Mental health out in the open

Pandemic allows people to talk about mental health with less stigma

Perris Larson, Staff Reporter

Illustration by Micky Flores-Nieves

While May has been observed as Mental Health Awareness month since 1949, mental health struggles became more apparent during the pandemic. The impact of fear and isolation did not go unnoticed.

Mental health is not without stigma. It often is given connotations of shame, but when the pandemic hit, people got sick, people died, and everyone was isolated for a long period of time. There was no denying that there was a common theme of struggling.

“During the pandemic, about 4 in 10 adults in the U.S. have reported symptoms of anxiety or depressive disorder,” according to the Kaiser Family Foundation.

Humans are social creatures; they need to interact with people. For extroverted types, quarantining with limited human interaction was against their nature. Seeing friends and family became a health risk rather than an everyday activity.

Business administration major Raegan Figgins, like many, felt isolated and struggled with mental health during quarantine. Fortunately, she felt more comfortable talking about it once she got to college.

“Coming here where everyone was taking the same online classes and following the same protocol was really nice because nobody had any problem talking about how it sucked; because that’s all you could talk about,” said Figgins.

Students are not the only ones drawing these conclusions. Professionals are starting to make the same observations. Psychiatrist Jessica Gold wrote about in her article “We’re Basically All Struggling With Mental Health Right Now–Let’s Normalize It.”

“Our conversations in the workplace, with our friends and family, and on social media seem to have shifted to be more real, and perhaps more open and vulnerable, at least based on what I’m seeing. As a psychiatrist, this makes me hopeful that we can finally normalize what it means to struggle with our mental health, because really, most of us are in some way or another,” explained Gold.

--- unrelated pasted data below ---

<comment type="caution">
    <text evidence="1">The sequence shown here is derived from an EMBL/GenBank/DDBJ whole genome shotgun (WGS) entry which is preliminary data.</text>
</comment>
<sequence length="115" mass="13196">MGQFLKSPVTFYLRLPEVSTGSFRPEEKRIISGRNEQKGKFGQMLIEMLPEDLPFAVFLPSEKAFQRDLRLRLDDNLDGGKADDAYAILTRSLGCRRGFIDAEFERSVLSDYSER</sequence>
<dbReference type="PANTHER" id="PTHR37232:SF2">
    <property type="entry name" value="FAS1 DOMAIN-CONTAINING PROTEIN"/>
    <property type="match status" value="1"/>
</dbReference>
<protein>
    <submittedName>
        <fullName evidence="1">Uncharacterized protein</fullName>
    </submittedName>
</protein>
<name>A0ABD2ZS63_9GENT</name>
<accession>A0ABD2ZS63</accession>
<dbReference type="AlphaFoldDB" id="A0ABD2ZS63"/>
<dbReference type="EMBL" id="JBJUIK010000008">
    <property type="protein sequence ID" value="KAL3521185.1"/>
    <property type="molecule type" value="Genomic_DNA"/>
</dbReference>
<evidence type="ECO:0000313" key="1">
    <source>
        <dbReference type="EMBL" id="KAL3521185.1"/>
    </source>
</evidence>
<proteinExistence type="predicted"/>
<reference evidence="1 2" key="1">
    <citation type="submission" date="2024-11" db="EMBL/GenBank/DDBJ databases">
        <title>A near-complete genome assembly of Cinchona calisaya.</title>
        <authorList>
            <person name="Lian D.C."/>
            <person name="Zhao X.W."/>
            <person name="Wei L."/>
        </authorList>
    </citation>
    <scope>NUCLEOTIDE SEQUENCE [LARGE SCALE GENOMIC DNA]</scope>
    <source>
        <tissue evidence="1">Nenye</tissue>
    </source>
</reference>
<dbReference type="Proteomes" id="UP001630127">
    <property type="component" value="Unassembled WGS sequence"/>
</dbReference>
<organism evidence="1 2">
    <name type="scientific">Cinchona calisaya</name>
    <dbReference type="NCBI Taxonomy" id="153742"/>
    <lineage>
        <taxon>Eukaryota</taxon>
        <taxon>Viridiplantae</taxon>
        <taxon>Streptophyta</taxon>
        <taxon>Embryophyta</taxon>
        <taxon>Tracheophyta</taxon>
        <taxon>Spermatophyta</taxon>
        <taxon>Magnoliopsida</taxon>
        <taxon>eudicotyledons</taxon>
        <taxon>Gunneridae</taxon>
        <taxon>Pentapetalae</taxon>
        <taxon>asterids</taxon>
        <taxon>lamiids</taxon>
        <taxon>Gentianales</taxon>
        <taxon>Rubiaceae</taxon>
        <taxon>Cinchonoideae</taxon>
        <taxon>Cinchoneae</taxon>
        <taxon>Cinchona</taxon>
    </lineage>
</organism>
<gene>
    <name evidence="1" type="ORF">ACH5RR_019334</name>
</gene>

Noticing that they are not alone, people began to feel more comfortable seeking out the help they need.

“Since the pandemic, the number of people looking for help with anxiety and depression has skyrocketed — a 93 percent increase over the 2019 total number of anxiety screens,” according to Rochelle Rothwell, CEO of a mental health clinic, Rose Hill Center.

COVID-19 brought mental health to the forefront; it was something that could no longer be ignored. Before, mental health was highlighted, but there was still a stigma of shame attached. The pandemic has acted as an equalizer with people talking about it more frequently.

Social media played a role in the frequency of conversation surrounding this topic.

Business major Jenna Gillam personally believes that social media allowed people to reach out to others during time in isolation.

“It was easy to reach out to people on social media. A lot of people were starting to realize that mental health is something that needs to be taken care of. People seemed to embrace that through COVID-19,” said Gillam.

As the pandemic continued, so did the decline in some people’s mental health. Their mental health was diminishing while awareness and comfortability toward it was increasing.

Arianna Benitez, social justice and cultural studies major, is ultimately thankful for the doors that the pandemic has opened in regards to the stigma.

“I know I definitely felt more heard and seen than ever before,” said Benitez.

The pandemic had a lot of negative effects, but more comfortability towards mental health is a positive effect. For many it finally allowed them to have a voice.